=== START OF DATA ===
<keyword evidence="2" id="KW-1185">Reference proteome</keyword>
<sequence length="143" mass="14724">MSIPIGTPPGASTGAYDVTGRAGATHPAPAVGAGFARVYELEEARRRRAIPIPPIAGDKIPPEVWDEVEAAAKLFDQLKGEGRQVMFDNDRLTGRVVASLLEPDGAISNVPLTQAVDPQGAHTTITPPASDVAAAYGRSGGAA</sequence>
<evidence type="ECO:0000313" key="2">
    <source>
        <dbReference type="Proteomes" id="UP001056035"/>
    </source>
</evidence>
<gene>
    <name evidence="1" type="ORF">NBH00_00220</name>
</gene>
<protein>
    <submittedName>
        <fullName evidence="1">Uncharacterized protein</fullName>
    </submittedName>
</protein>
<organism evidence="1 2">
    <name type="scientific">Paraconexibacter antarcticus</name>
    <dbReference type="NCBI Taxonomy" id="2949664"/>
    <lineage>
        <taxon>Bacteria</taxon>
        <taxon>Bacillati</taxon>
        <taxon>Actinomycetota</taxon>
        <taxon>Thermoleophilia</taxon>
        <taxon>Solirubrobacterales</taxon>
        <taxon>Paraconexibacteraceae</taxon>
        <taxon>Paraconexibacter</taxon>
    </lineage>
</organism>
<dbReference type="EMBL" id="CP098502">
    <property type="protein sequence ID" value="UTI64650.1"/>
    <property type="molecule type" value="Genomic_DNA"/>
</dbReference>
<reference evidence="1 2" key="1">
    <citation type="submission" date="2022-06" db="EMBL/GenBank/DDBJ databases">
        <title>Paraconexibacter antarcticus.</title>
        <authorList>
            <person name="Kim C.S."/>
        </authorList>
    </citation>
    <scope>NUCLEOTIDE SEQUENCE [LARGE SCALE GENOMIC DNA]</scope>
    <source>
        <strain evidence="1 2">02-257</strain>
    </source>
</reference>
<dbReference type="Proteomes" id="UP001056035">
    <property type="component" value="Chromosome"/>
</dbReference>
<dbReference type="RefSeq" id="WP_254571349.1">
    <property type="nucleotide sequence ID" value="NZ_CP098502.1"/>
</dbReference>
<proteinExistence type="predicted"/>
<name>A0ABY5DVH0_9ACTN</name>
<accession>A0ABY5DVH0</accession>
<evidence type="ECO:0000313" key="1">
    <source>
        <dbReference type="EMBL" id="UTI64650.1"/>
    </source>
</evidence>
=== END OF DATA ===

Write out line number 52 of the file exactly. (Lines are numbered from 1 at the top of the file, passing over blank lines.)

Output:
<name>A0ABY5DVH0_9ACTN</name>